Pay Down Your Mortgage More Quickly

Jarrett McKay - Nov 14, 2016
Some of the best advice that may be given to new home owners relates to the value of paying down a mortgage more quickly. Over the past decade, housing costs have risen substantially. Current low interest rates have made it easy for many people to ob

Some of the best advice that may be given to new home owners relates to the value of paying down a mortgage more quickly. Over the past decade, housing costs have risen substantially. Current low interest rates have made it easy for many people to obtain a mortgage. As a result, Canadians have been taking on more and more mortgage debt, which doesn't come without risk.

 

In 1984, the average price of a Canadian home was about $76,000, which is about $158,000 in today's dollars. Today, the average house price is about $502,600. In Vancouver, where prices are the highest nationally, it is $708,500.*

 

As the economy continues to recover, interest rates are expected to rise which may pose a significant risk to many mortgage holders as mortgage interest payments increase. Recall that in 2008, mortgage interest rates were above 6 percent.** If interest rates were to rise by 3 percent, the monthly payments on a 25-year, $160,000 mortgage would increase by over $265. Over the life of the mortgage, this equates to $80,000 of additional interest costs.

 

The change in the financial position of a mortgage-holder may also create risks. Many mortgage holders fail to contemplate a potential loss of income. A sudden job loss or an unexpected illness could put a strain on meeting mortgage obligations. This may be further complicated by other expenditures such as the cost of supporting a child's post-secondary education.

 

Here are some thoughts about home purchasing and opportunities for retiring a mortgage sooner:

 

1. Buy within your means. Make sure that you can afford the mortgage. One way to measure this would be to determine if you can afford the mortgage payments on a five-year fixed mortgage with a 20-year amortization. If so, a 25-year amortization could be used to allow for a bit of room should interest rates rise.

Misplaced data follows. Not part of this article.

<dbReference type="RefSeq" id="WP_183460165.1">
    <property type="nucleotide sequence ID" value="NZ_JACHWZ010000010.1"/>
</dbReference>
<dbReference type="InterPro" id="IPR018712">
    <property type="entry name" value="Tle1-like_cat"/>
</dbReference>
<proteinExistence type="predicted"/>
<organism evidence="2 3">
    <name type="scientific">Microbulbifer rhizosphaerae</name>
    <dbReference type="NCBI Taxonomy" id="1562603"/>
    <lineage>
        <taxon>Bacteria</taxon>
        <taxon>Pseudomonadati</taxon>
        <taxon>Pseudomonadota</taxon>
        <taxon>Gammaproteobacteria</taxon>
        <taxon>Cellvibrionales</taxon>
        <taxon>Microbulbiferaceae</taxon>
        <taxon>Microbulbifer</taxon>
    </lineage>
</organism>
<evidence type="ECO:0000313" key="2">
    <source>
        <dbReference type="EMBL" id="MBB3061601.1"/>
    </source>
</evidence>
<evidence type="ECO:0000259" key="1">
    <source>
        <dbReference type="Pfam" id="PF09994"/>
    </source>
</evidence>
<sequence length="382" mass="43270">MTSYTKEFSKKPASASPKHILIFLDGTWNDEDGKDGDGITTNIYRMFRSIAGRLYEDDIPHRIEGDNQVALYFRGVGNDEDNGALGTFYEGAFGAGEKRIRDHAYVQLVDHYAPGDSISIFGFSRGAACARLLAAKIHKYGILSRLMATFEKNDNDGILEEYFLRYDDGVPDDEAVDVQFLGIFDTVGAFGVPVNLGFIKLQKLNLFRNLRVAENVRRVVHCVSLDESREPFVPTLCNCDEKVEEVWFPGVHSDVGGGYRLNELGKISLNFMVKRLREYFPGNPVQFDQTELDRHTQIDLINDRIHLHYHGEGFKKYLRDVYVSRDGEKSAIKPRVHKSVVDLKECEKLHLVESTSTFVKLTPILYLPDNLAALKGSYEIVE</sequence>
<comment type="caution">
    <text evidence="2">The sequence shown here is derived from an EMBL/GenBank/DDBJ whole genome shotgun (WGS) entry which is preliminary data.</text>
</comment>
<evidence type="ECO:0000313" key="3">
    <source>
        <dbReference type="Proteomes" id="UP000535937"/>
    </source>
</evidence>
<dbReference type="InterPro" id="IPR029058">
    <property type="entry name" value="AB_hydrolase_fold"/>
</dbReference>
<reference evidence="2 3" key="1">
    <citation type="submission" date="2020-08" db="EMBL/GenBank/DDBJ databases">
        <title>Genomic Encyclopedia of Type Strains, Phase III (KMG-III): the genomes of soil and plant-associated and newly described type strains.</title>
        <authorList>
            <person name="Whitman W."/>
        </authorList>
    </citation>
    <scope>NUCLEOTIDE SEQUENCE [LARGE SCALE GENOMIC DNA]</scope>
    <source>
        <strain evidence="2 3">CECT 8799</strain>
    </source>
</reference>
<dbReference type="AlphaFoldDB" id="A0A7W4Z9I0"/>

2. Familiarize yourself with the terms of the mortgage. Understand the terms of conditions of the mortgage before entering into it. Be sure you have liberal pre-payment privileges.

 

3. Set up "accelerated" weekly/bi-weekly payments. An accelerated payment allows for extra payments to be made against the principal as part of the regular payment stream. This step alone may save around three to four years on a 25-year mortgage.

 

4. Use tax refunds. Tax refunds, such as those received after contributing to a Registered Retirement Savings Plan (RRSP), can be applied to "retire" a mortgage earlier.

 

5. Give your payment a raise when you get one. It may be surprising how additional dollars contributed to each payment can impact how quickly a mortgage is paid over the long run.

 

6. Use the annual lump sum option. Most mortgages allow for an additional annual lump sum payment. Extra funds, such as a work bonus, can be effectively used to make a one-off payment.

 

*Canadian Real Estate Association figures, August 2015. **Canada Mortgage and Housing Corporation, Average Residential Mortgage Lending Rate – 5 Year.

 

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